The efficacy of DNA double-strand break (DSB) repair mechanisms is attenuated in aged oocytes. Moreover, oocytes are acutely susceptible to accumulated DNA damage by reason of their extended prophase arrest. Increased oxidative damage brought about by mutations in mtDNA and the oxidative DNA repair enzyme OGG1 leads to accelerated aging phenotypes including spindle and chromosomal abnormalities in senescence-accelerated mice (46). An increase in the expression of the DNA DSB damage marker γH2AX in primordial follicles and germinal vesicle oocytes from aged mice and humans correlates with a decline in the expression of several DNA DSB repair genes including Brca1, Mre11, Atm, and Rad51 (47). RNAi-mediated reduction of Brca1 in oocytes results in abnormal spindle formation, chromosome misalignment, and a significant increase in hyperploid oocytes (48).
A global gene expression analysis of aged oocytes in mice revealed the decrease in mRNA expression of mitochondrial antioxidant genes, peroxiredoxin 3 (Prdx3) and thioredoxin 2 (Txn2), as well as cytosolic antioxidant genes, glutaredoxin 1 (Glrx1), glutathione S-transferase mu 2 (Gstm2), and superoxide dismutase 1 (Sod1) (49, 50). Prdx3, abundantly distributed in mitochondria, plays a key role as a regulator of mitochondrial H2O2 concentration and apoptosis (51). Another analysis has also reported reduced expression of Sod1 and Txn family members in MII oocytes from aged mice (48). SOD1 is highly expressed in human oocytes (52) and the addition of Sod1 protein improves preimplantation development in mice (53). Embryos from SOD1-deficient mouse oocytes have significantly higher levels of superoxide than wild-type embryos and their preimplantation development is halted at the 2-cell stage under atmospheric oxygen. Instead of any treatments with antioxidants, only hypoxic culture with 1% O2 negated the 2-cell arrest (54). Interestingly, knockdown of either the cytoplasmic or mitochondrial SOD in Drosophila significantly increases the percentage of oocytes showing arm cohesion defects and provokes segregation errors (55). Chemical inhibition of SOD activity in porcine oocytes elicits a reduction in meiotic progression, decreased GSH levels, and diminished rates of cleavage and blastocyst formation (56). The depletion of GSH is also associated with altered spindle morphology, disturbed microtubule function, and chromosome clumping in hamster and bovine MII oocytes (57, 58). Furthermore, thioredoxins are also involved in the reduction and protection against oxidative stress-induced apoptosis, and the targeted mutation of Txn1 causes embryonic lethality shortly after implantation (59). The decline in the fidelity of these protective mechanisms against OS collectively renders aged oocytes vulnerable to OS.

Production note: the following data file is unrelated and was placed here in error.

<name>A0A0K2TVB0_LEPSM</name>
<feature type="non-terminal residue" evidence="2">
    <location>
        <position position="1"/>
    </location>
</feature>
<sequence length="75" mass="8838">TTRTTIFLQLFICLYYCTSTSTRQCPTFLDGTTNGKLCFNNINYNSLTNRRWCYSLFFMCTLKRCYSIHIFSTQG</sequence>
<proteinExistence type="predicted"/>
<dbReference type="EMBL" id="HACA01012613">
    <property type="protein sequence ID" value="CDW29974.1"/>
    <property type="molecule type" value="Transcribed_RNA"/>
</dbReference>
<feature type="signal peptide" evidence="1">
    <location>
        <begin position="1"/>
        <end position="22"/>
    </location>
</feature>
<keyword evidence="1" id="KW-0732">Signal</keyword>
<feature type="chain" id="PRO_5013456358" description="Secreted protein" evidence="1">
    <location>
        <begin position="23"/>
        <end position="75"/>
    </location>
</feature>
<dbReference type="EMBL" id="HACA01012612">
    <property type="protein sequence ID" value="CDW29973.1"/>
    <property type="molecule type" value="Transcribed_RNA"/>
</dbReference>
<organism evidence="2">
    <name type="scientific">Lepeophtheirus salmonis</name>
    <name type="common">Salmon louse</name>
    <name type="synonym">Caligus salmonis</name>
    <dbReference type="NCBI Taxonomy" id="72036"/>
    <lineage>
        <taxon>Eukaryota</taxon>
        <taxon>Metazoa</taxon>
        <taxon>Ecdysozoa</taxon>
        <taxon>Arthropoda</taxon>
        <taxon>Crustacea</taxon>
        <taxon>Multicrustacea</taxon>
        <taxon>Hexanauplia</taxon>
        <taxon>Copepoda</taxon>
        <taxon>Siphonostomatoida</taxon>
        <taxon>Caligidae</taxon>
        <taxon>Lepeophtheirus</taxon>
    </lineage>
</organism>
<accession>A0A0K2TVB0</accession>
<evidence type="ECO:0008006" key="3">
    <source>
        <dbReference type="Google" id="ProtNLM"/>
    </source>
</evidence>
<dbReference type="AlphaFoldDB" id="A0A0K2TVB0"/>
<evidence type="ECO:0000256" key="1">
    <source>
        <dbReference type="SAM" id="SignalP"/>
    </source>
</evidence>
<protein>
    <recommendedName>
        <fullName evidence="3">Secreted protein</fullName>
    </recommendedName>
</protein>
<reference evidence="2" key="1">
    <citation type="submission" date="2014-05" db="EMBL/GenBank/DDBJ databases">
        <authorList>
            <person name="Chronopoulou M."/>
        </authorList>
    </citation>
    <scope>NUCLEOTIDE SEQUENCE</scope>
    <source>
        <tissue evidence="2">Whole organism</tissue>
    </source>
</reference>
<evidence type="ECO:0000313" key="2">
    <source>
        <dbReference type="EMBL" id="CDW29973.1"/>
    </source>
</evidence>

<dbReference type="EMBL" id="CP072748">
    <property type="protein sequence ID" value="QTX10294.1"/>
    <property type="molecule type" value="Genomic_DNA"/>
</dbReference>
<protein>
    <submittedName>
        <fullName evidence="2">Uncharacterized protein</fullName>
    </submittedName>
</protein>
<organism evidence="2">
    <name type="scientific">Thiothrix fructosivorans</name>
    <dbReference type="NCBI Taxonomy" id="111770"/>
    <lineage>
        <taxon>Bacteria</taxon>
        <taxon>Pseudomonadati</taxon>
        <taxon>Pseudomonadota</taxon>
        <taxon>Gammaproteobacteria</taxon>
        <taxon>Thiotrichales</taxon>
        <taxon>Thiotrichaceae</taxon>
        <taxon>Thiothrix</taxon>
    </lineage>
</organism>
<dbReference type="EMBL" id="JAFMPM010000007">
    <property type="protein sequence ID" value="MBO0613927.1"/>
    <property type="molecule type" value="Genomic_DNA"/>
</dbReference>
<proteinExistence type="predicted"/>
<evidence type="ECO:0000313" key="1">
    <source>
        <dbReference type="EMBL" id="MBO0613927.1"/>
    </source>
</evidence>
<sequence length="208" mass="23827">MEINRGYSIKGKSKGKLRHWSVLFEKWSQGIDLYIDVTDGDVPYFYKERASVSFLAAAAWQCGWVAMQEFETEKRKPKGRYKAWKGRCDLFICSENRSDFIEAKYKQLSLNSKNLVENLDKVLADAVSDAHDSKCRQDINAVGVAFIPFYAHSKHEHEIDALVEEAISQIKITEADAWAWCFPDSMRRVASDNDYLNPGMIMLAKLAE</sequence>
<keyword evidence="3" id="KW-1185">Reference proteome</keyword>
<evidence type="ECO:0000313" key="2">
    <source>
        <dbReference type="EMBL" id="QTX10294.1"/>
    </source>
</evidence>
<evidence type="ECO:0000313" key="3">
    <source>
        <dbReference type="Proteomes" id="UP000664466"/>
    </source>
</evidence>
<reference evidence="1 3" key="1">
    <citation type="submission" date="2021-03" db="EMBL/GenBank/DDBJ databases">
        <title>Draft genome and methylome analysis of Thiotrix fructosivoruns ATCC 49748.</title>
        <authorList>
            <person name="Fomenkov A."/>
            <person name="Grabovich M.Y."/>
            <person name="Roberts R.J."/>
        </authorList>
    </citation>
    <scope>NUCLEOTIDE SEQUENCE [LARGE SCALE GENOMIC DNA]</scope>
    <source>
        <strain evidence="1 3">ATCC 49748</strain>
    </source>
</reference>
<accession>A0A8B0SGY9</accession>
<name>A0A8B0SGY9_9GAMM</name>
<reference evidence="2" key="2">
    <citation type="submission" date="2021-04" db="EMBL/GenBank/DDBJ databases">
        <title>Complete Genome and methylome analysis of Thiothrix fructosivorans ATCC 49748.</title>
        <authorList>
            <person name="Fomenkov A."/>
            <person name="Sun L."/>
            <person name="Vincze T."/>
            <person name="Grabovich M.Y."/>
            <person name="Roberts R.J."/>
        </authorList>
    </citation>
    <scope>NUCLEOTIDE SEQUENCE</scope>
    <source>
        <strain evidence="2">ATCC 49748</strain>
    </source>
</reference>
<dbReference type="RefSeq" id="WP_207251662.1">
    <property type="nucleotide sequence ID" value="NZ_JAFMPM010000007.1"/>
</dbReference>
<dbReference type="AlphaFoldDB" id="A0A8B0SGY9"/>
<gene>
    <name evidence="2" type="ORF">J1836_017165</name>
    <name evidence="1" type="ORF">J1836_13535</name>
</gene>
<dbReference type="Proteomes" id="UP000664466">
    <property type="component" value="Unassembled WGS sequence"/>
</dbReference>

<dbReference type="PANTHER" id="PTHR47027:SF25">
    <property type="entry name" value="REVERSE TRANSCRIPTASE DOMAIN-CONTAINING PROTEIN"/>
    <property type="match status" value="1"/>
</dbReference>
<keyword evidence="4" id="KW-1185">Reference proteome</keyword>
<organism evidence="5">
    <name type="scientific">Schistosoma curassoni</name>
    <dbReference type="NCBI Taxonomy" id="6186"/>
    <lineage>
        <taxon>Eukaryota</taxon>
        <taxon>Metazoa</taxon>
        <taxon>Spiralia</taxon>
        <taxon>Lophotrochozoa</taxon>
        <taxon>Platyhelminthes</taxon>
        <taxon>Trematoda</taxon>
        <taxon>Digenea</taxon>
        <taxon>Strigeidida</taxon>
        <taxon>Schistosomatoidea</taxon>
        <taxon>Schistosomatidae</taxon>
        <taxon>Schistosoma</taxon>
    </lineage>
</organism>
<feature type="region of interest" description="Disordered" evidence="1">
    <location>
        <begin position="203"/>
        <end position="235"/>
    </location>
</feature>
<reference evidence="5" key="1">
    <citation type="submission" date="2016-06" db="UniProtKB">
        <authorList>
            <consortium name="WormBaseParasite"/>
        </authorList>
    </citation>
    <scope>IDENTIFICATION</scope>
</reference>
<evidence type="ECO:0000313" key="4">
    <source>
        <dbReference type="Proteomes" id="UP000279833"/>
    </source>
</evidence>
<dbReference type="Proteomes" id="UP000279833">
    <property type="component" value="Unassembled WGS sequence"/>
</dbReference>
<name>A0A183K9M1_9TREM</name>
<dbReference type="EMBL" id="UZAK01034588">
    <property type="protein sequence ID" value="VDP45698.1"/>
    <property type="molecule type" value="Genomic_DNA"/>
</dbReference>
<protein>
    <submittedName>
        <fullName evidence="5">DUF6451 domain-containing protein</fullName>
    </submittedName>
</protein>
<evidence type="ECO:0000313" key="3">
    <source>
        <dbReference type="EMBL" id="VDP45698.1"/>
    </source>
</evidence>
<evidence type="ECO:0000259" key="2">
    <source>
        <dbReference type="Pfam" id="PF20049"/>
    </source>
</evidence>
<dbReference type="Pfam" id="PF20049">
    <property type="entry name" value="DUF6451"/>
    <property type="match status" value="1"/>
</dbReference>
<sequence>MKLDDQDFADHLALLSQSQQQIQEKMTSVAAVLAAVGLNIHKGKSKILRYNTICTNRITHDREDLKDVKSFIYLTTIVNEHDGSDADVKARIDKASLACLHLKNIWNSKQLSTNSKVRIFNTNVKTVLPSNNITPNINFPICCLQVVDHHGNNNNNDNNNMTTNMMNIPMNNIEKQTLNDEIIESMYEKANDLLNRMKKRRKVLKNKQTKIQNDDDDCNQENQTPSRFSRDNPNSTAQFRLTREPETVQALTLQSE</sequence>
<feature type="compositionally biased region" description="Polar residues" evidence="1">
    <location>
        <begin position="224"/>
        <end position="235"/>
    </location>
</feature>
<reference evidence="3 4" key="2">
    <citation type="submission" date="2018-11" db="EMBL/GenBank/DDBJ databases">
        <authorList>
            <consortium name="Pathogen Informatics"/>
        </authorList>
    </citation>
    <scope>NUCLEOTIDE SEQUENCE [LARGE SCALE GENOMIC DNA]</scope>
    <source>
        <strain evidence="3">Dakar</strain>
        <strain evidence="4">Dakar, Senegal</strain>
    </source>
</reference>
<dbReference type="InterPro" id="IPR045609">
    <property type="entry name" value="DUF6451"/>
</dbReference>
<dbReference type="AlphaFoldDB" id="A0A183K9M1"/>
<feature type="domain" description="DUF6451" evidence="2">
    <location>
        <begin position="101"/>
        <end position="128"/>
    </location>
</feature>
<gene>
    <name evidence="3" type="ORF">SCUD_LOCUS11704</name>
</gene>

OS Induces ER Stress and Dysfunction of Proteasome and Autophagy in Oocytes